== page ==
Deutsche Bahn AG and others v Morgan Advanced Materials Plc (formerly Morgan Crucible Co Plc)

Supreme Court clarifies when the limitation period starts to run in respect of a follow-on damages claim before the Competition Appeal Tribunal when some but not all the cartel members appeal the Commission’s decision.

On 9 April 2014, the Supreme Court, reversing the Court of Appeal’s decision, upheld the Competition Appeals Tribunal’s (CAT) findings that the limitation period for bringing a follow-on damages claim under section 47A of the Competition Act 1998 is not extended against a non-appealing addressee by virtue of appeals by other addressees of a European Commission’s  decision.

On 9 April 2014, the Supreme Court, reversing the Court of Appeal’s decision, upheld the Competition Appeals Tribunal’s (CAT) findings that the limitation period for bringing a follow-on damages claim under section 47A of the Competition Act 1998 is not extended against a non-appealing addressee by virtue of appeals by other addressees of a European Commission’s  decision.

Section 47A of the Competition Act 1998

A person who has suffered loss or damage by virtue of an infringement of relevant EU or UK competition law1 is entitled to bring a claim for damages suffered as a result of that infringement under section 47A of the Competition Act 1998.

Rule 31 of the Competition Appeal Tribunal Rules 2003 (SI 2003/1372 (the Rules) provides that a claim for damages must be brought within two years from the “relevant date”, being the later of: (1)the date on which the right to bring an appeal against a relevant decision expires (2) the date on which such an appeal is determined or (3) the date on which a cause of action accrued.

During the period in which an appeal against a European Commission decision may be instigated, or, if any such proceedings are instigated, the period before those proceedings are determined, a damages action may not be brought without the permission of the CAT.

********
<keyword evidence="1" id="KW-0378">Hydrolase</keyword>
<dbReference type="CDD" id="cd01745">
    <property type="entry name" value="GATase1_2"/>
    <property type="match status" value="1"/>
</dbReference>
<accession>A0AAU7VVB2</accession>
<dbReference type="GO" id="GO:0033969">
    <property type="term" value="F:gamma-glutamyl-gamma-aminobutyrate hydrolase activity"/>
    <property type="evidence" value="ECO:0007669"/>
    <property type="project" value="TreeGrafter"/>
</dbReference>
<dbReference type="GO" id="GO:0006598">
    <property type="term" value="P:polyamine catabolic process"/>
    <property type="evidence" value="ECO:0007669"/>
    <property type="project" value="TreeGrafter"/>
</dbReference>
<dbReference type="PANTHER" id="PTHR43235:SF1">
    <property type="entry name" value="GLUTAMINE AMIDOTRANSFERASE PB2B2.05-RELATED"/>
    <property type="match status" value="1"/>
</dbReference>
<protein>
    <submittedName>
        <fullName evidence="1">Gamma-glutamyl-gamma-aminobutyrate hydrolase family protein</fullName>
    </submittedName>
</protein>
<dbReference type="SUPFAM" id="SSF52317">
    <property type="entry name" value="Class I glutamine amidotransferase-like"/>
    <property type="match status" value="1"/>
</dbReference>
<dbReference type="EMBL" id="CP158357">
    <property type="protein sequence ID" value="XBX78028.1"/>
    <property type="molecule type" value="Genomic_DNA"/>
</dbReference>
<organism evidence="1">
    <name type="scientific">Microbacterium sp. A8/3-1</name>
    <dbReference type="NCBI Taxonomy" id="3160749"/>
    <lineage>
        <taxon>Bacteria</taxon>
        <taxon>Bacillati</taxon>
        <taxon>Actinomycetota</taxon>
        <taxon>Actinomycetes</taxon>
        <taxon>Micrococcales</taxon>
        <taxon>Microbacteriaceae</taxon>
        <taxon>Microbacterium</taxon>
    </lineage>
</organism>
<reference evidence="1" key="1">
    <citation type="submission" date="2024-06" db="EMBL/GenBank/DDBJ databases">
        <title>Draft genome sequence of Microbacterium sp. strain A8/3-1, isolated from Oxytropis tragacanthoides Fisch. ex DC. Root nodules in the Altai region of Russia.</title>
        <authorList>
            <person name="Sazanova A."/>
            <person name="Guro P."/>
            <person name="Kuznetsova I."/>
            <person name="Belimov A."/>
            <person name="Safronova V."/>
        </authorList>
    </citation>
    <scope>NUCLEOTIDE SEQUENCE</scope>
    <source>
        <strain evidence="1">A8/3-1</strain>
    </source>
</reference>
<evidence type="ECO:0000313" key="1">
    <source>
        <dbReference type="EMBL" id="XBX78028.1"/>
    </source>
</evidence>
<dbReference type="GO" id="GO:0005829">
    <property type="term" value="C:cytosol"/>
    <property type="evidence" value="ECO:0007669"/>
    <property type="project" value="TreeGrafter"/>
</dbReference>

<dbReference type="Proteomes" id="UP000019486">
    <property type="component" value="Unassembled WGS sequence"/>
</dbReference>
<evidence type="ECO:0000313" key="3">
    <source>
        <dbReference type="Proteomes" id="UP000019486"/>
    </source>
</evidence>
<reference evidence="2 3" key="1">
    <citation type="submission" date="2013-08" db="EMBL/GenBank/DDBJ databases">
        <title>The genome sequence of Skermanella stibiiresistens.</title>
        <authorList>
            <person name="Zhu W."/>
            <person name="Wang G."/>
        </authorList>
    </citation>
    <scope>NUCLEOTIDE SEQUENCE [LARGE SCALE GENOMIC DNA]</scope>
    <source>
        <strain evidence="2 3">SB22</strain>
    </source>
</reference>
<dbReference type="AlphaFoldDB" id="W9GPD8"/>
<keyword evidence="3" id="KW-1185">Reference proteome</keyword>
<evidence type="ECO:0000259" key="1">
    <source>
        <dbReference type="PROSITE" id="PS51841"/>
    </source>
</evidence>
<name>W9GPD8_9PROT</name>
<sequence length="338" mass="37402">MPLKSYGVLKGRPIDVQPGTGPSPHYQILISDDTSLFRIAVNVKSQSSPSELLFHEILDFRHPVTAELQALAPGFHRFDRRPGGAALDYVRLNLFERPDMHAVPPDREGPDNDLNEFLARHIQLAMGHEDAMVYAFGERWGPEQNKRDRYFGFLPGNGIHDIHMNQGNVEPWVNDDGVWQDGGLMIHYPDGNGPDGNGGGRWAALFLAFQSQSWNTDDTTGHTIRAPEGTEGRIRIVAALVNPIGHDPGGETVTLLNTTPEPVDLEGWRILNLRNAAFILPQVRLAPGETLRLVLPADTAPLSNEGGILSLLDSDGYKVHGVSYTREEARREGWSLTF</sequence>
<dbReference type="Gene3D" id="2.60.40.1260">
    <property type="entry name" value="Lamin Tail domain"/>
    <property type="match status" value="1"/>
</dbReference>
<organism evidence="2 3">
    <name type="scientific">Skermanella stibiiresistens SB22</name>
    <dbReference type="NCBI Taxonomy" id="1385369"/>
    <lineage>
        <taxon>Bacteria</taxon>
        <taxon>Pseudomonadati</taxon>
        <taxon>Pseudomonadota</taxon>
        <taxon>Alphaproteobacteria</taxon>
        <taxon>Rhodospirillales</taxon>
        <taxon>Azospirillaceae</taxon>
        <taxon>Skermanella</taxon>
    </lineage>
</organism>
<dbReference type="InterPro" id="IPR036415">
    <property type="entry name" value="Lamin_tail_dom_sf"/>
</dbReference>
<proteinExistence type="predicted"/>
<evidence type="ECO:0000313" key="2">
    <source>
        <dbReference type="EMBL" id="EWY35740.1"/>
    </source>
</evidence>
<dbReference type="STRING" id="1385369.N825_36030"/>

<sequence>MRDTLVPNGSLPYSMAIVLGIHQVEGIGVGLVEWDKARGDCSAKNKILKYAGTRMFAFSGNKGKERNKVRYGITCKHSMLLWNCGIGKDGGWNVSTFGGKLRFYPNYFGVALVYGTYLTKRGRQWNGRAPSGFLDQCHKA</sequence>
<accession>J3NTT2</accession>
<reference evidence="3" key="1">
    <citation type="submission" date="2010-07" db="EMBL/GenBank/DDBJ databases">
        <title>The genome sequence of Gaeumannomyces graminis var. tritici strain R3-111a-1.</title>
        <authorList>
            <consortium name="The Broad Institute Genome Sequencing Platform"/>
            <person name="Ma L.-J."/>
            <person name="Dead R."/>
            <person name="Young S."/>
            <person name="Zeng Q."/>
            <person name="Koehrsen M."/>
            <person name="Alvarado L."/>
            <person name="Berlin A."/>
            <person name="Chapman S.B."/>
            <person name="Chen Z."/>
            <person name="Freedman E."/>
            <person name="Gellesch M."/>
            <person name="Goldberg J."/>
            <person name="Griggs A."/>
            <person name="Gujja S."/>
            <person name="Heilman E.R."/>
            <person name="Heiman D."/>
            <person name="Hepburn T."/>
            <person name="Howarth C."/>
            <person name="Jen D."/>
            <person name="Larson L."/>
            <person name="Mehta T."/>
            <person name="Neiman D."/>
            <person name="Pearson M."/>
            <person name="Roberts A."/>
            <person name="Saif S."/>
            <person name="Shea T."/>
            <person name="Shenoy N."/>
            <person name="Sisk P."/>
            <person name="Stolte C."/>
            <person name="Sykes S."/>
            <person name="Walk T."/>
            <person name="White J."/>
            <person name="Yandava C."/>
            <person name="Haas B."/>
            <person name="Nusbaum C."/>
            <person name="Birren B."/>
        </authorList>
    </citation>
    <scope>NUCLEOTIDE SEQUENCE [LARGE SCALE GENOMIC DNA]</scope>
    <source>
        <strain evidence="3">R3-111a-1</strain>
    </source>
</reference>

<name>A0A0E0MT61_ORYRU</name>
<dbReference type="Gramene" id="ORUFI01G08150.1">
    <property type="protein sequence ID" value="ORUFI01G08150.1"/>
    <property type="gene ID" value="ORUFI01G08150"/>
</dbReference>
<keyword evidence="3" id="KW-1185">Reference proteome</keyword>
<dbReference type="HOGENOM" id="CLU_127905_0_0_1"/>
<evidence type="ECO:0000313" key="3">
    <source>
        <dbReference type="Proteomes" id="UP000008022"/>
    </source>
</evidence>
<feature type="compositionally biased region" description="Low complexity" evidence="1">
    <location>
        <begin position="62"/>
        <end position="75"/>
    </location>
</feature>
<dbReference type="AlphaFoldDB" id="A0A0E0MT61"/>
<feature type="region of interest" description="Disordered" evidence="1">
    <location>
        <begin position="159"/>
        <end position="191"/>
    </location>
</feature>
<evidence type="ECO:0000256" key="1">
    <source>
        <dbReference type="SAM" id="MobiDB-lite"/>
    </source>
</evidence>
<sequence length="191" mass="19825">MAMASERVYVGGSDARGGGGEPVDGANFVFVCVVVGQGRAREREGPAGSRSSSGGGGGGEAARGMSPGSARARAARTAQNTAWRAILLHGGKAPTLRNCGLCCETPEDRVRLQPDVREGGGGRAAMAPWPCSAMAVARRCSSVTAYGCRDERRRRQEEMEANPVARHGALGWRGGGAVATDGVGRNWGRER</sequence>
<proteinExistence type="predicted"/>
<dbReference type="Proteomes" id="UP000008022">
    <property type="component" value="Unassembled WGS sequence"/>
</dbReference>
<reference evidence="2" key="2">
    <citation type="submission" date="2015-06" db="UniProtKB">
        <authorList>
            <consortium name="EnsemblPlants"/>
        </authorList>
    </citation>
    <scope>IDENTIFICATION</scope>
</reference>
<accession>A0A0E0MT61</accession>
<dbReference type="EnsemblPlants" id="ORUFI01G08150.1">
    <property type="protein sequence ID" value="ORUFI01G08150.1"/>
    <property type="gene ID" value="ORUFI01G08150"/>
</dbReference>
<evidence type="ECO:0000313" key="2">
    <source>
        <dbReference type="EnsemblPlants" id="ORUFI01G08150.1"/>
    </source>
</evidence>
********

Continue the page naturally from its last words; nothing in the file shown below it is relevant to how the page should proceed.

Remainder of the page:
Facts

The European Commission issued a decision on 3 December 2003 holding that a carbon and graphite market cartel had infringed Article 81 (1) of the EC Treaty (now Article 101 of TFEU) (the decision). The alleged cartel had been involved in price fixing and market sharing. Fines totalling €101.4m were imposed on six companies (the defendants) although leniency was granted in relation to the fine against Morgan.

A number of the defendants lodged appeals against the decision, which were dismissed in their entirety by the Court of First Instance (now the General Court) on 8 October 2008. Morgan did not appeal the decision. The time limit to appeal the decision expired on 18 December 2008.

In December 2010, Deutsche Bahn and a number of other claimants issued a claim for damages against the addressees of the decision pursuant to section 47A of the Competition Act 1998. It claimed that it had purchased products which were the subject of the cartel, or goods or services which incorporated those products, during the existence of the cartel. It therefore claimed for loss or damages that it allegedly had sustained as a result of the defendants’ infringements.

Morgan applied to the CAT for an order, further to Rule 40 of the CAT Rules, rejecting the claims against it on the grounds that it had not been brought within the time limit set out in Rule 31 of the CAT Rules.

CAT decision

The CAT held that the limitation period to bring a damages action against Morgan expired two years after the date on which Morgan could have brought an appeal against the decision. The CAT’s decision in this case was based on a narrow interpretation of “decision”, which it interpreted as referring to the decision with respect to an individual addressee/defendant.